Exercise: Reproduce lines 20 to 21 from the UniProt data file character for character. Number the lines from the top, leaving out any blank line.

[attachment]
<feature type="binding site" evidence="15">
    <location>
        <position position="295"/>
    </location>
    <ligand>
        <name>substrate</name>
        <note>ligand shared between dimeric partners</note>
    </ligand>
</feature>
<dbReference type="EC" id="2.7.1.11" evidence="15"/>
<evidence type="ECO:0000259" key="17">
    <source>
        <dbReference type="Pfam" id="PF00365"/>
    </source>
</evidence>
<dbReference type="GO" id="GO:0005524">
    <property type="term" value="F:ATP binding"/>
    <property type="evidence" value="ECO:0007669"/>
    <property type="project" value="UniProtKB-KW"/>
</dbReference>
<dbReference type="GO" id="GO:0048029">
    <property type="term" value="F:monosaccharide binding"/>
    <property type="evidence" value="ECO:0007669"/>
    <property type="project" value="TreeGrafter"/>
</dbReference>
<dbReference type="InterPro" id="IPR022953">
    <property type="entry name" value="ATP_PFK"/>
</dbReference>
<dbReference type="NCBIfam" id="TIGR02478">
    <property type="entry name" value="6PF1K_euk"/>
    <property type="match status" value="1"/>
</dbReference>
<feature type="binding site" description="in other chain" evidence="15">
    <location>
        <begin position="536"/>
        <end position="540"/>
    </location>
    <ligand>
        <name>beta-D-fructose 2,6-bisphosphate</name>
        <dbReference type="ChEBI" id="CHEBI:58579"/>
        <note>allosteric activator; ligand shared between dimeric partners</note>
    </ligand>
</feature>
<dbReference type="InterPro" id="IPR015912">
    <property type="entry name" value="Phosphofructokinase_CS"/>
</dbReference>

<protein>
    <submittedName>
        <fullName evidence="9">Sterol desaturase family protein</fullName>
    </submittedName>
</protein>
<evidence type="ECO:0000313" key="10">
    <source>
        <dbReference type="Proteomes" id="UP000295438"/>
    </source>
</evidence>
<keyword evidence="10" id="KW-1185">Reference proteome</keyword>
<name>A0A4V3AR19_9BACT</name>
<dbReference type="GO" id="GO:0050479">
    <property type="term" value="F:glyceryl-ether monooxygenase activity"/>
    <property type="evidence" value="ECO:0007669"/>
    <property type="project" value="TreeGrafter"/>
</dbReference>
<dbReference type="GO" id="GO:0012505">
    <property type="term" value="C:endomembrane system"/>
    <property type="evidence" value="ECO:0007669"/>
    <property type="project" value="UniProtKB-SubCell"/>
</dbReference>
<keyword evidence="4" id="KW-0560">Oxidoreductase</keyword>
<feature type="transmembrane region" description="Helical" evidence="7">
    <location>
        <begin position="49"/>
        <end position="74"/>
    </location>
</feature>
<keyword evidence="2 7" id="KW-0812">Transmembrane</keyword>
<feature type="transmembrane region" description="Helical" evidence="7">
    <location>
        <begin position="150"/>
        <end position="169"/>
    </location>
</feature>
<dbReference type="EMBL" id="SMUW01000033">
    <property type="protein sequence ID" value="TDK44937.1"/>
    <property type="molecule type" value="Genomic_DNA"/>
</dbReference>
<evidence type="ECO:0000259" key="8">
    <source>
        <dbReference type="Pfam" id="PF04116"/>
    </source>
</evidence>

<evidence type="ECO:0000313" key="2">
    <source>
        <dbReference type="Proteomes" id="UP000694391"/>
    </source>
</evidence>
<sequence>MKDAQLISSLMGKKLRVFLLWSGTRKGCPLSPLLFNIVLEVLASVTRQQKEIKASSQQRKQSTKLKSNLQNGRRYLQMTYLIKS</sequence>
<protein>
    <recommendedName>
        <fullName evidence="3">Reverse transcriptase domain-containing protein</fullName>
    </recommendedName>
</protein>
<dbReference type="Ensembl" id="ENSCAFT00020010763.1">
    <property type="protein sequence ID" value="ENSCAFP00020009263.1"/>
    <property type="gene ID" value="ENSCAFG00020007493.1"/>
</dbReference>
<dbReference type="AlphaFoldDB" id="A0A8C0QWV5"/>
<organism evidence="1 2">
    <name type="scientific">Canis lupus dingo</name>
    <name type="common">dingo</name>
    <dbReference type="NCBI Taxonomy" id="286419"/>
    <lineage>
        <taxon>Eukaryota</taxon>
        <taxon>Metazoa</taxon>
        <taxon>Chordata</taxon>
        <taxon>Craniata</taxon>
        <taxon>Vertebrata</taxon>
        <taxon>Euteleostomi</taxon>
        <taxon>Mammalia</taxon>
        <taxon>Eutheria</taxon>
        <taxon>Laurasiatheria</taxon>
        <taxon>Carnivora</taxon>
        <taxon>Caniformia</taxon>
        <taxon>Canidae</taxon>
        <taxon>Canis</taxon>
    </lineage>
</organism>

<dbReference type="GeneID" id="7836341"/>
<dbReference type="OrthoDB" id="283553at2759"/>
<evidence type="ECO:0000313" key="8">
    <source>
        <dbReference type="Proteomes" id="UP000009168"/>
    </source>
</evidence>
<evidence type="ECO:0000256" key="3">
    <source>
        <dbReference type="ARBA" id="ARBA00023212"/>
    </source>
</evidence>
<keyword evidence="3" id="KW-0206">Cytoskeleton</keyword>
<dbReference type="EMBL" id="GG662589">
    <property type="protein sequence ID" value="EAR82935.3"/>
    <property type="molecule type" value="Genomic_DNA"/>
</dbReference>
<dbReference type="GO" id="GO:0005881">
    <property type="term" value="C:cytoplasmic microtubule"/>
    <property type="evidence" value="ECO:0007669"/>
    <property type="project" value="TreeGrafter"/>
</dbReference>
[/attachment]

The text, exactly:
</dbReference>
<dbReference type="GO" id="GO:0048029">